By Ajaz Ahmad Rather
Technology is defined as the application of scientific knowledge for practical purposes. For the former to be realised, the latter needs to be nurtured. In the Muslim world, nonetheless, both have been accorded little space to flourish. While there is acknowledgement of a glorious past where science was supreme, there is an even more serious acknowledging history of darkness and drudgery that still persists.
The state of darkness becomes more visible in the light of the momentous stream of technological advancements in the west and elsewhere that increasingly challenge Muslims to take stock of their problems.
A report, “Science at the Universities of the Muslim World” (SUMW), prepared by a Task Force headed by Tan Sri Zakri Abdul Hamid, Science Advisor to the Prime Minister of Malaysia was published in 2015 for Muslim World Science Initiative. The report has addressed some of the crucial issues facing advancement of science in the Muslim world, especially its universities. However, some chilling facts have also been recorded:
• The OIC has nearly a quarter of the world’s population, but contributes only 2.4% to its research expenditure, has only 1.6% of its patents, and only 6% of its publications.
• The 2014/2015 edition of the Times Higher Education world university rankings had only 10 universities from the Muslim world in the top 400. In the most recent QS World University Rankings, no university of the Muslim world was in the top 100, and only 17 ranked among the top 400.
• UNESCO data shows an average of about 600 researchers per million population for the OIC countries. Compared to it, Brazil has 1000, Spain 4000, and Israel 9000. The latter, thus, has 15 times more than OIC.
• Since its inception in 1901, the Nobel Prize for chemistry and physics has been awarded to three Muslim scientists only, namely Mohammad Abdus Salam (1979), and Ahmed Zewail (1999), and Aziz Sancar (2015),
• Overall, OIC countries invest less than 0.5% of their GDP on R&D, while the world average is 1.78%, and most advanced OECD countries spend 2.5-3%.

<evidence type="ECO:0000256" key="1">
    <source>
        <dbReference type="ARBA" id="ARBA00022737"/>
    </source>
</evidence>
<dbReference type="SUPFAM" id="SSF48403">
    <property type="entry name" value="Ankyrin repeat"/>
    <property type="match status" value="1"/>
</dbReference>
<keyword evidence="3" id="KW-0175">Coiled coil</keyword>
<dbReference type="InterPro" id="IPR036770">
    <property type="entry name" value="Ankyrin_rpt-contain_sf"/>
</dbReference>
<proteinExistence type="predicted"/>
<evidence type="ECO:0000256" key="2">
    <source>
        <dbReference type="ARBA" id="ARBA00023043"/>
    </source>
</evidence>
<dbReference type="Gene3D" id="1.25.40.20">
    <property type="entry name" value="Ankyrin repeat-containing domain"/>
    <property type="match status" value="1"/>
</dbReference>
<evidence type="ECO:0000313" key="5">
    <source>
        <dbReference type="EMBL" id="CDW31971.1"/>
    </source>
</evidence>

• The Muslim world has only about 550 universities in all of its 57 OIC countries. The United States, with less than 0.5 billion people, has 5,758 universities.
• In 2005, Harvard University produced more scientific papers than 17 Arabic-speaking nations
Given these facts about diverse countries and societies on three continents of the globe with a common denomination of Islam, it becomes inevitable to discuss the relationship of the latter with science and technology. As such, there are two key issues. The first is whether Islam encourages or inhibits science and technology. The second is, in case religion encourages science and technology, why Islam, being the common denominator, has not been able to unleash an era of educational and scientific revolution as it is universally acknowledged it was able to produce at its first appearance? Due to paucity of space we limit ourselves to the former issue.
Islamic Principles for Technology
From an Islamic perspective, human life is composed of two main parts; the temporary present and the permanent future, divided by the event of death. The former is the test while the latter a reward of performance in the test. One needs to invest for the endless future life in this time-bound ephemeral one. However, the hereafter does not usually come at the cost of the ‘here’. On the contrary, there is a maximisation of both under a unique principle-centred environment. Yet, human efforts under all circumstances are designed to attain the best of both worlds.
Attaining the best in both worlds has also to be our consciousness, and one should not deliberately, under the spell of the hereafter, deny himself the good things in this world (Quran, 28:77). Therefore, a healthy environment in this world as well as the hereafter has to be a passionate desire of every Muslim (Quran 2:201). The former obviously often comes in the form of improved amenities that are basic to life, like food, clothing, housing, roads, healthcare, better jobs, etc. In most of these, technology can play, and usually does play, a vital role. Therefore, under such considerations, technology has a huge incentive to be generated and propagated.
In the same context, doing good to someone also includes directing technology towards unprivileged sections. As such, technology and charity or doing good in general occupy, in part, the same space. Both become, for the time being, equivalent to each other. Objectives of reducing poverty, malnourishment, mortality, and increasing facilities like roads, schools and hospitals are also decisions about the type of technology feasible under particular circumstances.
Extensive use of scientific statements in the Quran also renders their application, if not indispensable but at least commendable. This, on one hand institutionalises these facts and on the other helps in understanding these statements in better detail. Therefore, the latter has lately been used to understand the Quranic text itself. As such, technology even ends up playing role of a commentator of the Quran. Also, there is also an important encouragement to learn from others by Islam. More than anything else, technology is the best and most neutral candidate for this category.